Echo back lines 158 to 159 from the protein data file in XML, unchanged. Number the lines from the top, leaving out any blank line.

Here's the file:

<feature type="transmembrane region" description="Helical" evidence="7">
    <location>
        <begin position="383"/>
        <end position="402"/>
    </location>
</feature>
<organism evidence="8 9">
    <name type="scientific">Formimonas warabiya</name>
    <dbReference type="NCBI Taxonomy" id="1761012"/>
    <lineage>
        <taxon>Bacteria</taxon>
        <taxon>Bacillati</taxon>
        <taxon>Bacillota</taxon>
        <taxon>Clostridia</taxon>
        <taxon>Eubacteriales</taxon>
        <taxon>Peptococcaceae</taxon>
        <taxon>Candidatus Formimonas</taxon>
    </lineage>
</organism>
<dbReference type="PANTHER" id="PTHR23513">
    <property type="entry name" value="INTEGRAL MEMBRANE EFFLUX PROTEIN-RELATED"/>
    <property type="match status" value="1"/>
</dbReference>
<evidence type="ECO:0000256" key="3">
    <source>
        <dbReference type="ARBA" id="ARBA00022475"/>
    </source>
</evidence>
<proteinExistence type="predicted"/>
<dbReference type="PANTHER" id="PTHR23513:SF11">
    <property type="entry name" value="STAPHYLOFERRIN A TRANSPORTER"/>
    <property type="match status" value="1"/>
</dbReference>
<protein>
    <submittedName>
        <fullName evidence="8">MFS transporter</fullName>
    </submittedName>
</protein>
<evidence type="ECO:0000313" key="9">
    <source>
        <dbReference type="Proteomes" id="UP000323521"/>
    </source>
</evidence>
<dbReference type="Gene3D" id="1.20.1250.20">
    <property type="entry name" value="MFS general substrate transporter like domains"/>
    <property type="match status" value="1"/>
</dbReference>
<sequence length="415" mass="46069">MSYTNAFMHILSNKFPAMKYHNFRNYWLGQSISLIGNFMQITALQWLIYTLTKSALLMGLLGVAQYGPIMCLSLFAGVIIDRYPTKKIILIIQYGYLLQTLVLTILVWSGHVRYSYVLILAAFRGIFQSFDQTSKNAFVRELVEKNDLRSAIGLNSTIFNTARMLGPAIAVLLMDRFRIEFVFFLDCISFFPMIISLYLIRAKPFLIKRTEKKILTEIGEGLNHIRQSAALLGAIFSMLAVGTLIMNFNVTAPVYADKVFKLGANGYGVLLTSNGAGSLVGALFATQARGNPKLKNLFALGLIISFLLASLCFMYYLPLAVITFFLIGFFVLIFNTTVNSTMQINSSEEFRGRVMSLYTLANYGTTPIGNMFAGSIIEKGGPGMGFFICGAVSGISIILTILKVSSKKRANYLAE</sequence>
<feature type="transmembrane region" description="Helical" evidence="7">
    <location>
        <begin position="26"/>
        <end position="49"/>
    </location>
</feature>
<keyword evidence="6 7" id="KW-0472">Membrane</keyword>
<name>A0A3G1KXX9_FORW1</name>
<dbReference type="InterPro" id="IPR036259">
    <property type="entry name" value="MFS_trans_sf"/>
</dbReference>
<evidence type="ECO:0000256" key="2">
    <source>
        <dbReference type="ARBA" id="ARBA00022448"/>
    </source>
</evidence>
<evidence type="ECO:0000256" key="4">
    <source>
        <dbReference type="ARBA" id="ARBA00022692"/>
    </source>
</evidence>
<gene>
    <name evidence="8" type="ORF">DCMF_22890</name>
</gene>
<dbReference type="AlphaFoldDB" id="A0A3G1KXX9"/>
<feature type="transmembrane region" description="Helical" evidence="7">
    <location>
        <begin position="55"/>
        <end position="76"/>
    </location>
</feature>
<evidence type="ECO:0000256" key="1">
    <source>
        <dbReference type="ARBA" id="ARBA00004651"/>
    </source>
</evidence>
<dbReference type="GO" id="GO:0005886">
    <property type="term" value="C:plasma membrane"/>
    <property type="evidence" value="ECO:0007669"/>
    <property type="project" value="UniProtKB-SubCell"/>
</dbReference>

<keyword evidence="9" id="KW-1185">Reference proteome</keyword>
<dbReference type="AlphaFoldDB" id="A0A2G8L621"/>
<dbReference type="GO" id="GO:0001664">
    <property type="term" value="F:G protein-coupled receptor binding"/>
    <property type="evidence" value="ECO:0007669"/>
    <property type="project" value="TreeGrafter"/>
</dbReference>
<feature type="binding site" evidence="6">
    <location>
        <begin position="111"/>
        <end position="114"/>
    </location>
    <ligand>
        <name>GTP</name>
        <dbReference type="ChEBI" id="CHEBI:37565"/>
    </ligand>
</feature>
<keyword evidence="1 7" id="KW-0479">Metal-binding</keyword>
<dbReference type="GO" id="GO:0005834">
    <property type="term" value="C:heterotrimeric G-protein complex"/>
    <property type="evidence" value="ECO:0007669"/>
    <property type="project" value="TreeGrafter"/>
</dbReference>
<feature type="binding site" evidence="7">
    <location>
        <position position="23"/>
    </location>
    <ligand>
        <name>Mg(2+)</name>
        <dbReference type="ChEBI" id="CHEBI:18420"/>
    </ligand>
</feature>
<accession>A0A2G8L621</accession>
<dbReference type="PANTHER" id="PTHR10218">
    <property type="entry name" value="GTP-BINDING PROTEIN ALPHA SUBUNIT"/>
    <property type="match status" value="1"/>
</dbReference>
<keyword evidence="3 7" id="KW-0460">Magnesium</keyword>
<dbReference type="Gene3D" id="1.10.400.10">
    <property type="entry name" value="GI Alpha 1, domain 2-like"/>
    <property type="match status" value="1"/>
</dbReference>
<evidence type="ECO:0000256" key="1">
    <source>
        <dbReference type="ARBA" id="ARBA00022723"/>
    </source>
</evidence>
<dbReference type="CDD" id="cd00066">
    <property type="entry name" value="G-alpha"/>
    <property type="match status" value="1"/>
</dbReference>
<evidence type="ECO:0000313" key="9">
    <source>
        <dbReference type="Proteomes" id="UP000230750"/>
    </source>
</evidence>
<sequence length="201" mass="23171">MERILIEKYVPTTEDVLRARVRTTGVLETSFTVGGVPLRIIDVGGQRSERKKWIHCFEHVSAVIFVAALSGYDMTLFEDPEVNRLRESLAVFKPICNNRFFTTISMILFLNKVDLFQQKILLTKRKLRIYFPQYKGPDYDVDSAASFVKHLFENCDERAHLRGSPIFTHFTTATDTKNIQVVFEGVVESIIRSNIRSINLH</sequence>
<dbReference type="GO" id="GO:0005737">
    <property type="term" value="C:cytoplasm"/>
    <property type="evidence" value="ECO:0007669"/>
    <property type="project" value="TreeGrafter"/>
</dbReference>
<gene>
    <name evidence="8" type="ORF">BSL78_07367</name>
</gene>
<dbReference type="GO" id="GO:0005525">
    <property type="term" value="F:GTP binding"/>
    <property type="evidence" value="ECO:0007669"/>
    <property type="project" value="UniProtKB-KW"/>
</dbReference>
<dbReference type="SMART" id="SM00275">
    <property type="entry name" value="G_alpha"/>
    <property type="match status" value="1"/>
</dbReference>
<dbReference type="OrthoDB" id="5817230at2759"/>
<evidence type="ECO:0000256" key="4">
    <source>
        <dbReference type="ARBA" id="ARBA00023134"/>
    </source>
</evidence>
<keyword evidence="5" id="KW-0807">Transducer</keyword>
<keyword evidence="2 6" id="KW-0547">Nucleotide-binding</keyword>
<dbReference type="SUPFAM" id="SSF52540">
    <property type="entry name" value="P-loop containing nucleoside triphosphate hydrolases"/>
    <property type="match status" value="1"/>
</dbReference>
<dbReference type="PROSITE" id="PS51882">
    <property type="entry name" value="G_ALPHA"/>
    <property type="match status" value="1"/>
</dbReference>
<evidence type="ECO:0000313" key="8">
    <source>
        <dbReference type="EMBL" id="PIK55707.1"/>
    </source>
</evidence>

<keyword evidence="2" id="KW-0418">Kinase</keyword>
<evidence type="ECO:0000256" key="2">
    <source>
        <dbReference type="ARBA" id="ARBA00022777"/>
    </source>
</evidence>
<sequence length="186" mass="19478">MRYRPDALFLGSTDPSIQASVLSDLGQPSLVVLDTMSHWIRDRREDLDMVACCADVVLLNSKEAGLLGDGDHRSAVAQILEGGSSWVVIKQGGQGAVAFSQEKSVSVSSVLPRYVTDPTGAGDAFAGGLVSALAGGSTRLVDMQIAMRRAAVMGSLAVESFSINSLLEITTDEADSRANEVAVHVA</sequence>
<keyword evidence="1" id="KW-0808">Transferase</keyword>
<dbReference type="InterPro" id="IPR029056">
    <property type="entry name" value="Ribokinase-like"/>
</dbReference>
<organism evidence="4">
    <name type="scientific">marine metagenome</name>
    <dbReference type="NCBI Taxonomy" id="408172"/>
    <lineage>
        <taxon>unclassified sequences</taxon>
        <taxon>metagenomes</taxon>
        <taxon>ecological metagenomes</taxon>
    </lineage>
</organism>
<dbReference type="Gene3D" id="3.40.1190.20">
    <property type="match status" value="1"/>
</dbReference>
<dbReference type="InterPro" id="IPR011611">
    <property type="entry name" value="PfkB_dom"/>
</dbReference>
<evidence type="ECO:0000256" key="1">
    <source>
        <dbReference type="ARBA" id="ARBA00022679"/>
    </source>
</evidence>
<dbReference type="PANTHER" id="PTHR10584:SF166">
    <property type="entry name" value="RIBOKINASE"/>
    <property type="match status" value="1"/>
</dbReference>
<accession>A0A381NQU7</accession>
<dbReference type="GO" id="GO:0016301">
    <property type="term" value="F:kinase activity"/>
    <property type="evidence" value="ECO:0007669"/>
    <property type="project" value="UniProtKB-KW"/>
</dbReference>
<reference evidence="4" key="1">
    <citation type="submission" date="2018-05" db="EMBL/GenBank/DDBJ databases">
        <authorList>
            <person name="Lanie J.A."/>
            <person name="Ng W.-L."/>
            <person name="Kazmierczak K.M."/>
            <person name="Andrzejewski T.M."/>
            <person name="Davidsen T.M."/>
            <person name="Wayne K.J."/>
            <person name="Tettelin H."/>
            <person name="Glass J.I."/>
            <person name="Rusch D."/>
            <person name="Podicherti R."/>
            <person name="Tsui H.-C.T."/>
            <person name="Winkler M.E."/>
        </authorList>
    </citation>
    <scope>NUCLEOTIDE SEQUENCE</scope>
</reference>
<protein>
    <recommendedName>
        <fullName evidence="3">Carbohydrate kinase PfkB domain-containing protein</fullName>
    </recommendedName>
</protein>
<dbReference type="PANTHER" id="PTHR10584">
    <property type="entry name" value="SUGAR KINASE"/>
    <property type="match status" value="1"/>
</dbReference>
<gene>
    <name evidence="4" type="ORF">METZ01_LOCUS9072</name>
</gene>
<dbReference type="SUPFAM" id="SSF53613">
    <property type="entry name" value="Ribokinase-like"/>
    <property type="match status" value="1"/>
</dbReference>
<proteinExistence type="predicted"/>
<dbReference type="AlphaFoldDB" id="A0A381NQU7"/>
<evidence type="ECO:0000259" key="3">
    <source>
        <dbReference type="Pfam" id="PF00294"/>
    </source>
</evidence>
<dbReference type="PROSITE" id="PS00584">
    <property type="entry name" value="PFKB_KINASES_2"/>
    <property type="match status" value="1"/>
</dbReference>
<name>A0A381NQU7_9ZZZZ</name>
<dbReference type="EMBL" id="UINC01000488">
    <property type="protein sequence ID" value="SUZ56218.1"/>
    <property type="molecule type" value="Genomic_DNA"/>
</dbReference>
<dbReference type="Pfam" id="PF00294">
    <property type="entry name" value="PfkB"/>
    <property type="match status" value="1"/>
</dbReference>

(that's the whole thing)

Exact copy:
    <property type="project" value="UniProtKB-KW"/>
</dbReference>